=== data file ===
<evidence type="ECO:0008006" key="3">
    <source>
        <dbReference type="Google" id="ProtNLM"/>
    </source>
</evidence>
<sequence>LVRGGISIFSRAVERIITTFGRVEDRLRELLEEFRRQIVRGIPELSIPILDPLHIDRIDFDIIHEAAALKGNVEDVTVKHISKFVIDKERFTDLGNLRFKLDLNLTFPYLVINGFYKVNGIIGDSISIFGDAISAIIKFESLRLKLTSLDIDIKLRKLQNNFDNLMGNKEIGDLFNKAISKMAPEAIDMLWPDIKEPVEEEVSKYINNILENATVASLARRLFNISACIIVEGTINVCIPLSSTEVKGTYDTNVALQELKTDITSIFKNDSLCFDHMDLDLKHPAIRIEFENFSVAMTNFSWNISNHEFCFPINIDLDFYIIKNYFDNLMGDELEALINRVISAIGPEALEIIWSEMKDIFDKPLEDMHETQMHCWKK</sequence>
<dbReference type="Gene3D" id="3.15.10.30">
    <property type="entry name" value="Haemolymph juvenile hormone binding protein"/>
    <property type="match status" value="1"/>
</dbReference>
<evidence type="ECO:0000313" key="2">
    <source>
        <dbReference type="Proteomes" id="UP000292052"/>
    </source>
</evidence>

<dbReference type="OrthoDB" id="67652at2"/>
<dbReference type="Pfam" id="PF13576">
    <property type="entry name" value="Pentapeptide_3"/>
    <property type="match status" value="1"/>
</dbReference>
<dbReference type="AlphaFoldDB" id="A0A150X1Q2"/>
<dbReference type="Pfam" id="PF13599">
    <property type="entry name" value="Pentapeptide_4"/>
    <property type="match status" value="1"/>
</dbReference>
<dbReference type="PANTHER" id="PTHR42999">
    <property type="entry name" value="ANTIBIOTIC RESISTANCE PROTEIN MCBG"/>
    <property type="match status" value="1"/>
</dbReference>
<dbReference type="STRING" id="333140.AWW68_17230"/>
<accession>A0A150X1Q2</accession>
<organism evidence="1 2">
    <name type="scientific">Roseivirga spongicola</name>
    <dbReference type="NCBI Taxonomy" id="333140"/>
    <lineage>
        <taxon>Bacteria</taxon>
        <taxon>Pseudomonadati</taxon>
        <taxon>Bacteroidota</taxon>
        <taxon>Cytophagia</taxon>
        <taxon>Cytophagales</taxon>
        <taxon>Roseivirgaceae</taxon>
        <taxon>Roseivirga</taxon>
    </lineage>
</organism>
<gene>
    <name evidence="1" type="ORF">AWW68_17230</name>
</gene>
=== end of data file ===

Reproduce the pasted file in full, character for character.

<evidence type="ECO:0008006" key="3">
    <source>
        <dbReference type="Google" id="ProtNLM"/>
    </source>
</evidence>
<sequence>LVRGGISIFSRAVERIITTFGRVEDRLRELLEEFRRQIVRGIPELSIPILDPLHIDRIDFDIIHEAAALKGNVEDVTVKHISKFVIDKERFTDLGNLRFKLDLNLTFPYLVINGFYKVNGIIGDSISIFGDAISAIIKFESLRLKLTSLDIDIKLRKLQNNFDNLMGNKEIGDLFNKAISKMAPEAIDMLWPDIKEPVEEEVSKYINNILENATVASLARRLFNISACIIVEGTINVCIPLSSTEVKGTYDTNVALQELKTDITSIFKNDSLCFDHMDLDLKHPAIRIEFENFSVAMTNFSWNISNHEFCFPINIDLDFYIIKNYFDNLMGDELEALINRVISAIGPEALEIIWSEMKDIFDKPLEDMHETQMHCWKK</sequence>
<dbReference type="Gene3D" id="3.15.10.30">
    <property type="entry name" value="Haemolymph juvenile hormone binding protein"/>
    <property type="match status" value="1"/>
</dbReference>
<evidence type="ECO:0000313" key="2">
    <source>
        <dbReference type="Proteomes" id="UP000292052"/>
    </source>
</evidence>

<dbReference type="OrthoDB" id="67652at2"/>
<dbReference type="Pfam" id="PF13576">
    <property type="entry name" value="Pentapeptide_3"/>
    <property type="match status" value="1"/>
</dbReference>
<dbReference type="AlphaFoldDB" id="A0A150X1Q2"/>
<dbReference type="Pfam" id="PF13599">
    <property type="entry name" value="Pentapeptide_4"/>
    <property type="match status" value="1"/>
</dbReference>
<dbReference type="PANTHER" id="PTHR42999">
    <property type="entry name" value="ANTIBIOTIC RESISTANCE PROTEIN MCBG"/>
    <property type="match status" value="1"/>
</dbReference>
<dbReference type="STRING" id="333140.AWW68_17230"/>
<accession>A0A150X1Q2</accession>
<organism evidence="1 2">
    <name type="scientific">Roseivirga spongicola</name>
    <dbReference type="NCBI Taxonomy" id="333140"/>
    <lineage>
        <taxon>Bacteria</taxon>
        <taxon>Pseudomonadati</taxon>
        <taxon>Bacteroidota</taxon>
        <taxon>Cytophagia</taxon>
        <taxon>Cytophagales</taxon>
        <taxon>Roseivirgaceae</taxon>
        <taxon>Roseivirga</taxon>
    </lineage>
</organism>
<gene>
    <name evidence="1" type="ORF">AWW68_17230</name>
</gene>